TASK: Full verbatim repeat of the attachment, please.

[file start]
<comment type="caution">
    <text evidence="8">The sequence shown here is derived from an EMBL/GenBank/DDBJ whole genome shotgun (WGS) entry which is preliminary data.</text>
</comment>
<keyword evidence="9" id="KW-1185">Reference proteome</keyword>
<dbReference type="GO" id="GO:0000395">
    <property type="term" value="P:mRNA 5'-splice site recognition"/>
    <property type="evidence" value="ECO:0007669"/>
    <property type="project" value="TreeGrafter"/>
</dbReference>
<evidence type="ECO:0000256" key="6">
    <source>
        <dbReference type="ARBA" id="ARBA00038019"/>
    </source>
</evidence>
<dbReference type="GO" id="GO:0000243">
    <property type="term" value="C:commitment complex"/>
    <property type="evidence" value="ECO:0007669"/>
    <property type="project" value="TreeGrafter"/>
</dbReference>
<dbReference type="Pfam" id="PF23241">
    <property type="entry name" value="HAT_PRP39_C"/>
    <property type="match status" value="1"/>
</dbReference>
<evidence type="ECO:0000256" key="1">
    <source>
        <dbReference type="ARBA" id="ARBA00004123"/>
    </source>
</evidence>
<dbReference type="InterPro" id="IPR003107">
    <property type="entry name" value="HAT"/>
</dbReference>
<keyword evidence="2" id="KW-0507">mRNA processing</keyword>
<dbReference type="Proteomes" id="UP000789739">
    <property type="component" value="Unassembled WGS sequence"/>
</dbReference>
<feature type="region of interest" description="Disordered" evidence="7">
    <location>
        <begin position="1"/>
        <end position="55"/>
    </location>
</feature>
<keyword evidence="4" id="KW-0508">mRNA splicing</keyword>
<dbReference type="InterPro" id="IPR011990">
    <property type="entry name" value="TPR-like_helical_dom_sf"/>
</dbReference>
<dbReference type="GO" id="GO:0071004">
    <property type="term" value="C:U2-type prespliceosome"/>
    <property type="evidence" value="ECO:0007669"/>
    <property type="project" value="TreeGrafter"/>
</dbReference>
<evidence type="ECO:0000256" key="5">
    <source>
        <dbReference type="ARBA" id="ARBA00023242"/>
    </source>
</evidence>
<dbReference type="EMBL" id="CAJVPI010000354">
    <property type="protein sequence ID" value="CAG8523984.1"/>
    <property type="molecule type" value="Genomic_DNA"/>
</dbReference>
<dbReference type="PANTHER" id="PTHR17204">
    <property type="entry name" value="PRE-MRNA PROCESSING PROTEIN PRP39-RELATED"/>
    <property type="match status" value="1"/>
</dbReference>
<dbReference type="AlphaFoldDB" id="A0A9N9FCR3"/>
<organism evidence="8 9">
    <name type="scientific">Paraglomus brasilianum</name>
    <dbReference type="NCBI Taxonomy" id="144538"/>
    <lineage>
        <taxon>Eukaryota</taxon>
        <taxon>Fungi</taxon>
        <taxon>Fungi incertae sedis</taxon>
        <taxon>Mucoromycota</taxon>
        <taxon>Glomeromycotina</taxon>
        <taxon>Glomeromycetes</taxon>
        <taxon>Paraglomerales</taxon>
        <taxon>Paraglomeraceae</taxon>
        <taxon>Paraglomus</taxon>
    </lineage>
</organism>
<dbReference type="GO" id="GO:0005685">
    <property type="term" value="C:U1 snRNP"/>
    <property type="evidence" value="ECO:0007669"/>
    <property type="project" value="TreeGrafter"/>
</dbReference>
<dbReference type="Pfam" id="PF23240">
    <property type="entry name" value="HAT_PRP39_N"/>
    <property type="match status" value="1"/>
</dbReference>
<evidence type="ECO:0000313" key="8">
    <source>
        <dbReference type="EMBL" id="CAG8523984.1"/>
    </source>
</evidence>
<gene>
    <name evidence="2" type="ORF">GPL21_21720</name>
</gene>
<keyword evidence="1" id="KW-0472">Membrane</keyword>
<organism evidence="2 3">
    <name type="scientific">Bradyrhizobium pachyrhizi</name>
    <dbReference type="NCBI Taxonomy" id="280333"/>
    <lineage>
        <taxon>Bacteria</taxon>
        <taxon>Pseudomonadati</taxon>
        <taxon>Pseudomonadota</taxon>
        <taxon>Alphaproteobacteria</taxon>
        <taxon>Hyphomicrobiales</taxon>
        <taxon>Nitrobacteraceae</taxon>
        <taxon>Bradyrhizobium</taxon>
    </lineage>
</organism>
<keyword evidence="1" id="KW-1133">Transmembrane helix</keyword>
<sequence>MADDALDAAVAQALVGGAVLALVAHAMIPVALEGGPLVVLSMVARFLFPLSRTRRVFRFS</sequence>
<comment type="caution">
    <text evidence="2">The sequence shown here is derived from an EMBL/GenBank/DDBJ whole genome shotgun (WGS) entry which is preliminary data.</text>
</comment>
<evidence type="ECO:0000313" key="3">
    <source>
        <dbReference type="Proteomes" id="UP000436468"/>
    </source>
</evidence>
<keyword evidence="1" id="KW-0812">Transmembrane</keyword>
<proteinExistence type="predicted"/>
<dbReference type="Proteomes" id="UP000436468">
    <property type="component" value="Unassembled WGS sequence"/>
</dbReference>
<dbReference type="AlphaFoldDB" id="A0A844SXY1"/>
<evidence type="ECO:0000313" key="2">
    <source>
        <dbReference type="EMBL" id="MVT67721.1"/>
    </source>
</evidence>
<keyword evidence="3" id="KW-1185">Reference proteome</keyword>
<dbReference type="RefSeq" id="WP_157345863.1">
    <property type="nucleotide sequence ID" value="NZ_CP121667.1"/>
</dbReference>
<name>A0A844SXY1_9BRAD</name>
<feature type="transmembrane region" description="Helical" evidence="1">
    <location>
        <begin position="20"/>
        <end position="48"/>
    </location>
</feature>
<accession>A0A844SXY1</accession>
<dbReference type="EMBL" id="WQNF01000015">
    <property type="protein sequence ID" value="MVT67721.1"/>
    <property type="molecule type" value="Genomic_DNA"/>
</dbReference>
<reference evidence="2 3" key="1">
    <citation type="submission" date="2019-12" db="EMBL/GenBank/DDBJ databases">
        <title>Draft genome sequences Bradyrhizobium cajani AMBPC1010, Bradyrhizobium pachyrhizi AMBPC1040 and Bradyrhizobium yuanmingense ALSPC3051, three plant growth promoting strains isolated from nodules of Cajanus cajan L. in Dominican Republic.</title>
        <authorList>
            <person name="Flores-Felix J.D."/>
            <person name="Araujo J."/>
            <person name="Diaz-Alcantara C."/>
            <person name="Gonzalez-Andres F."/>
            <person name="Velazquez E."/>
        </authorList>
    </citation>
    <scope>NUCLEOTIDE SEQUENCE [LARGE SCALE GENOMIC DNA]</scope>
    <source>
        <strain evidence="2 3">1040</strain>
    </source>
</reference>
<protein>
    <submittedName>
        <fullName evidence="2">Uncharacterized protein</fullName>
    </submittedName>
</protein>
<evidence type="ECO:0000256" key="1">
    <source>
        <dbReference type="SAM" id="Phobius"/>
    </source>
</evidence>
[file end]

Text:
<comment type="caution">
    <text evidence="8">The sequence shown here is derived from an EMBL/GenBank/DDBJ whole genome shotgun (WGS) entry which is preliminary data.</text>
</comment>
<keyword evidence="9" id="KW-1185">Reference proteome</keyword>
<dbReference type="GO" id="GO:0000395">
    <property type="term" value="P:mRNA 5'-splice site recognition"/>
    <property type="evidence" value="ECO:0007669"/>
    <property type="project" value="TreeGrafter"/>
</dbReference>
<evidence type="ECO:0000256" key="6">
    <source>
        <dbReference type="ARBA" id="ARBA00038019"/>
    </source>
</evidence>
<dbReference type="GO" id="GO:0000243">
    <property type="term" value="C:commitment complex"/>
    <property type="evidence" value="ECO:0007669"/>
    <property type="project" value="TreeGrafter"/>
</dbReference>
<dbReference type="Pfam" id="PF23241">
    <property type="entry name" value="HAT_PRP39_C"/>
    <property type="match status" value="1"/>
</dbReference>
<evidence type="ECO:0000256" key="1">
    <source>
        <dbReference type="ARBA" id="ARBA00004123"/>
    </source>
</evidence>
<dbReference type="InterPro" id="IPR003107">
    <property type="entry name" value="HAT"/>
</dbReference>
<keyword evidence="2" id="KW-0507">mRNA processing</keyword>
<dbReference type="Proteomes" id="UP000789739">
    <property type="component" value="Unassembled WGS sequence"/>
</dbReference>
<feature type="region of interest" description="Disordered" evidence="7">
    <location>
        <begin position="1"/>
        <end position="55"/>
    </location>
</feature>
<keyword evidence="4" id="KW-0508">mRNA splicing</keyword>
<dbReference type="InterPro" id="IPR011990">
    <property type="entry name" value="TPR-like_helical_dom_sf"/>
</dbReference>
<dbReference type="GO" id="GO:0071004">
    <property type="term" value="C:U2-type prespliceosome"/>
    <property type="evidence" value="ECO:0007669"/>
    <property type="project" value="TreeGrafter"/>
</dbReference>
<evidence type="ECO:0000256" key="5">
    <source>
        <dbReference type="ARBA" id="ARBA00023242"/>
    </source>
</evidence>
<dbReference type="EMBL" id="CAJVPI010000354">
    <property type="protein sequence ID" value="CAG8523984.1"/>
    <property type="molecule type" value="Genomic_DNA"/>
</dbReference>
<dbReference type="PANTHER" id="PTHR17204">
    <property type="entry name" value="PRE-MRNA PROCESSING PROTEIN PRP39-RELATED"/>
    <property type="match status" value="1"/>
</dbReference>
<dbReference type="AlphaFoldDB" id="A0A9N9FCR3"/>
<organism evidence="8 9">
    <name type="scientific">Paraglomus brasilianum</name>
    <dbReference type="NCBI Taxonomy" id="144538"/>
    <lineage>
        <taxon>Eukaryota</taxon>
        <taxon>Fungi</taxon>
        <taxon>Fungi incertae sedis</taxon>
        <taxon>Mucoromycota</taxon>
        <taxon>Glomeromycotina</taxon>
        <taxon>Glomeromycetes</taxon>
        <taxon>Paraglomerales</taxon>
        <taxon>Paraglomeraceae</taxon>
        <taxon>Paraglomus</taxon>
    </lineage>
</organism>
<dbReference type="GO" id="GO:0005685">
    <property type="term" value="C:U1 snRNP"/>
    <property type="evidence" value="ECO:0007669"/>
    <property type="project" value="TreeGrafter"/>
</dbReference>
<dbReference type="Pfam" id="PF23240">
    <property type="entry name" value="HAT_PRP39_N"/>
    <property type="match status" value="1"/>
</dbReference>
<evidence type="ECO:0000313" key="8">
    <source>
        <dbReference type="EMBL" id="CAG8523984.1"/>
    </source>
</evidence>
<gene>
    <name evidence="2" type="ORF">GPL21_21720</name>
</gene>
<keyword evidence="1" id="KW-0472">Membrane</keyword>
<organism evidence="2 3">
    <name type="scientific">Bradyrhizobium pachyrhizi</name>
    <dbReference type="NCBI Taxonomy" id="280333"/>
    <lineage>
        <taxon>Bacteria</taxon>
        <taxon>Pseudomonadati</taxon>
        <taxon>Pseudomonadota</taxon>
        <taxon>Alphaproteobacteria</taxon>
        <taxon>Hyphomicrobiales</taxon>
        <taxon>Nitrobacteraceae</taxon>
        <taxon>Bradyrhizobium</taxon>
    </lineage>
</organism>
<keyword evidence="1" id="KW-1133">Transmembrane helix</keyword>
<sequence>MADDALDAAVAQALVGGAVLALVAHAMIPVALEGGPLVVLSMVARFLFPLSRTRRVFRFS</sequence>
<comment type="caution">
    <text evidence="2">The sequence shown here is derived from an EMBL/GenBank/DDBJ whole genome shotgun (WGS) entry which is preliminary data.</text>
</comment>
<evidence type="ECO:0000313" key="3">
    <source>
        <dbReference type="Proteomes" id="UP000436468"/>
    </source>
</evidence>
<keyword evidence="1" id="KW-0812">Transmembrane</keyword>
<proteinExistence type="predicted"/>
<dbReference type="Proteomes" id="UP000436468">
    <property type="component" value="Unassembled WGS sequence"/>
</dbReference>
<dbReference type="AlphaFoldDB" id="A0A844SXY1"/>
<evidence type="ECO:0000313" key="2">
    <source>
        <dbReference type="EMBL" id="MVT67721.1"/>
    </source>
</evidence>
<keyword evidence="3" id="KW-1185">Reference proteome</keyword>
<dbReference type="RefSeq" id="WP_157345863.1">
    <property type="nucleotide sequence ID" value="NZ_CP121667.1"/>
</dbReference>
<name>A0A844SXY1_9BRAD</name>
<feature type="transmembrane region" description="Helical" evidence="1">
    <location>
        <begin position="20"/>
        <end position="48"/>
    </location>
</feature>
<accession>A0A844SXY1</accession>
<dbReference type="EMBL" id="WQNF01000015">
    <property type="protein sequence ID" value="MVT67721.1"/>
    <property type="molecule type" value="Genomic_DNA"/>
</dbReference>
<reference evidence="2 3" key="1">
    <citation type="submission" date="2019-12" db="EMBL/GenBank/DDBJ databases">
        <title>Draft genome sequences Bradyrhizobium cajani AMBPC1010, Bradyrhizobium pachyrhizi AMBPC1040 and Bradyrhizobium yuanmingense ALSPC3051, three plant growth promoting strains isolated from nodules of Cajanus cajan L. in Dominican Republic.</title>
        <authorList>
            <person name="Flores-Felix J.D."/>
            <person name="Araujo J."/>
            <person name="Diaz-Alcantara C."/>
            <person name="Gonzalez-Andres F."/>
            <person name="Velazquez E."/>
        </authorList>
    </citation>
    <scope>NUCLEOTIDE SEQUENCE [LARGE SCALE GENOMIC DNA]</scope>
    <source>
        <strain evidence="2 3">1040</strain>
    </source>
</reference>
<protein>
    <submittedName>
        <fullName evidence="2">Uncharacterized protein</fullName>
    </submittedName>
</protein>
<evidence type="ECO:0000256" key="1">
    <source>
        <dbReference type="SAM" id="Phobius"/>
    </source>
</evidence>